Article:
Fatigue, Pain, and Other Physical Symptoms of Living Liver Donors in the Adult-to-Adult Living Donor Liver Transplantation Cohort Study

Zeeshan Butt, Andrea F. DiMartini, Qian Liu, Mary Ann Simpson, Abigail R. Smith, Jarcy Zee, Brenda W. Gillespie, Susan Holtzman, Daniela P Ladner, Kim Olthoff, Robert A. Fisher, Silvia Hafliger, Chris E. Freise, Mercedes Susan Mandell, Averell H. Sherker, Mary Amanda Dew

Research output: Contribution to journalArticle

1 Citation (Scopus)

Abstract

Little is known about living liver donors' perceptions of their physical well-being following the procedure. We collected data on donor fatigue, pain, and other relevant physical outcomes as part of the prospective, multicenter Adult-to-Adult Living Donor Liver Transplantation Cohort Study consortium. A total of 271 (91%) of 297 eligible donors were interviewed at least once before donation and 3, 6, 12, and 24 months after donation using validated measures when available. Repeated measures regression models were used to identify potential predictors of worse physical outcomes. We found that donors reported more fatigue immediately after surgery that improved by 2 years after donation, but not to predonation levels. A similar pattern was seen across a number of other physical outcomes. Abdominal or back pain and interference from their pain were rated relatively low on average at all study points. However, 21% of donors did report clinically significant pain at some point during postdonation study follow-up. Across multiple outcomes, female donors, donors whose recipients died, donors with longer hospital stays after surgery, and those whose families discouraged donation were at risk for worse physical well-being outcomes. In conclusion, although not readily modifiable, we have identified risk factors that may help identify donors at risk for worse physical outcomes for targeted intervention. Liver Transplantation 00 000–000 2018 AASLD.

Original languageEnglish (US)
Pages (from-to)1221-1232
Number of pages12
JournalLiver Transplantation
Volume24
Issue number9
DOIs
StatePublished - Sep 1 2018

Fingerprint

Living Donors
Liver Transplantation
Fatigue
Cohort Studies
Tissue Donors
Pain
Liver
Back Pain
Abdominal Pain
Length of Stay

ASJC Scopus subject areas

  • Surgery
  • Hepatology
  • Transplantation

Cite this

Butt, Zeeshan ; DiMartini, Andrea F. ; Liu, Qian ; Simpson, Mary Ann ; Smith, Abigail R. ; Zee, Jarcy ; Gillespie, Brenda W. ; Holtzman, Susan ; Ladner, Daniela P ; Olthoff, Kim ; Fisher, Robert A. ; Hafliger, Silvia ; Freise, Chris E. ; Mandell, Mercedes Susan ; Sherker, Averell H. ; Dew, Mary Amanda. / Fatigue, Pain, and Other Physical Symptoms of Living Liver Donors in the Adult-to-Adult Living Donor Liver Transplantation Cohort Study. In: Liver Transplantation. 2018 ; Vol. 24, No. 9. pp. 1221-1232.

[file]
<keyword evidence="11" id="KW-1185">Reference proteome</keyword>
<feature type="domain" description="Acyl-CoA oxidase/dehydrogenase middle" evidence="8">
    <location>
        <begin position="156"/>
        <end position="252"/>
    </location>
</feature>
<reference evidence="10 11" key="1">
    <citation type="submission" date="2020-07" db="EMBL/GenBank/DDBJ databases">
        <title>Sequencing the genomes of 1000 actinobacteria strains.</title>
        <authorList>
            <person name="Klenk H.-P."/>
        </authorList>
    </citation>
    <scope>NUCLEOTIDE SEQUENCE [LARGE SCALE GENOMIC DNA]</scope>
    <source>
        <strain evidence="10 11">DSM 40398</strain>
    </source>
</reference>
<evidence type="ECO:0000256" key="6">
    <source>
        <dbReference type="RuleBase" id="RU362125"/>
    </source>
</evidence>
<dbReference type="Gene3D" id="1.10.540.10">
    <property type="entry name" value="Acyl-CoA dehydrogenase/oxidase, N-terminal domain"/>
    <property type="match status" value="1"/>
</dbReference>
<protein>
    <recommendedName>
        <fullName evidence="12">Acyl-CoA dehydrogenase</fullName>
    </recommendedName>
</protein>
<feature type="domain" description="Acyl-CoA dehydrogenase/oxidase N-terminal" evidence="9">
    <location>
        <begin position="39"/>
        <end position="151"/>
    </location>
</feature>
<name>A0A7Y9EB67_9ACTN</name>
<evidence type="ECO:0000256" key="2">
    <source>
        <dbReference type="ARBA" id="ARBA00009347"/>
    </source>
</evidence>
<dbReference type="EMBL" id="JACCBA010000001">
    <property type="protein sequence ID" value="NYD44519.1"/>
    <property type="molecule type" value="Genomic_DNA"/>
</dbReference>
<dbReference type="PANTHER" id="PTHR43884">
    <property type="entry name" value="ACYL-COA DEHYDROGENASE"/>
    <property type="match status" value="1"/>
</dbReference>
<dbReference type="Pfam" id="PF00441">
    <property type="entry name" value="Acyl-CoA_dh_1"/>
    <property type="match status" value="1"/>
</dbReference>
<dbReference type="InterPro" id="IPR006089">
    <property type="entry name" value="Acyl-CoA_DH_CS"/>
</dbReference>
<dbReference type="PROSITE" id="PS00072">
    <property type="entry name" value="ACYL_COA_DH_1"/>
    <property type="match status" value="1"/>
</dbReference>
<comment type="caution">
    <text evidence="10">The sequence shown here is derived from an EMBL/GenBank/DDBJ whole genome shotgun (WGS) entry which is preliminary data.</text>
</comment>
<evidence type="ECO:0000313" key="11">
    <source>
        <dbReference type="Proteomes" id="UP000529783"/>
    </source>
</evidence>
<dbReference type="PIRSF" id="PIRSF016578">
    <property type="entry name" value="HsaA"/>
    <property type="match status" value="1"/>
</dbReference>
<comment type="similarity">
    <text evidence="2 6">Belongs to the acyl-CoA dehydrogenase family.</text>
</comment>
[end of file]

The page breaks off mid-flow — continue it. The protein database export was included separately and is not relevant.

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title = "Fatigue, Pain, and Other Physical Symptoms of Living Liver Donors in the Adult-to-Adult Living Donor Liver Transplantation Cohort Study",
abstract = "Little is known about living liver donors' perceptions of their physical well-being following the procedure. We collected data on donor fatigue, pain, and other relevant physical outcomes as part of the prospective, multicenter Adult-to-Adult Living Donor Liver Transplantation Cohort Study consortium. A total of 271 (91{\%}) of 297 eligible donors were interviewed at least once before donation and 3, 6, 12, and 24 months after donation using validated measures when available. Repeated measures regression models were used to identify potential predictors of worse physical outcomes. We found that donors reported more fatigue immediately after surgery that improved by 2 years after donation, but not to predonation levels. A similar pattern was seen across a number of other physical outcomes. Abdominal or back pain and interference from their pain were rated relatively low on average at all study points. However, 21{\%} of donors did report clinically significant pain at some point during postdonation study follow-up. Across multiple outcomes, female donors, donors whose recipients died, donors with longer hospital stays after surgery, and those whose families discouraged donation were at risk for worse physical well-being outcomes. In conclusion, although not readily modifiable, we have identified risk factors that may help identify donors at risk for worse physical outcomes for targeted intervention. Liver Transplantation 00 000–000 2018 AASLD.",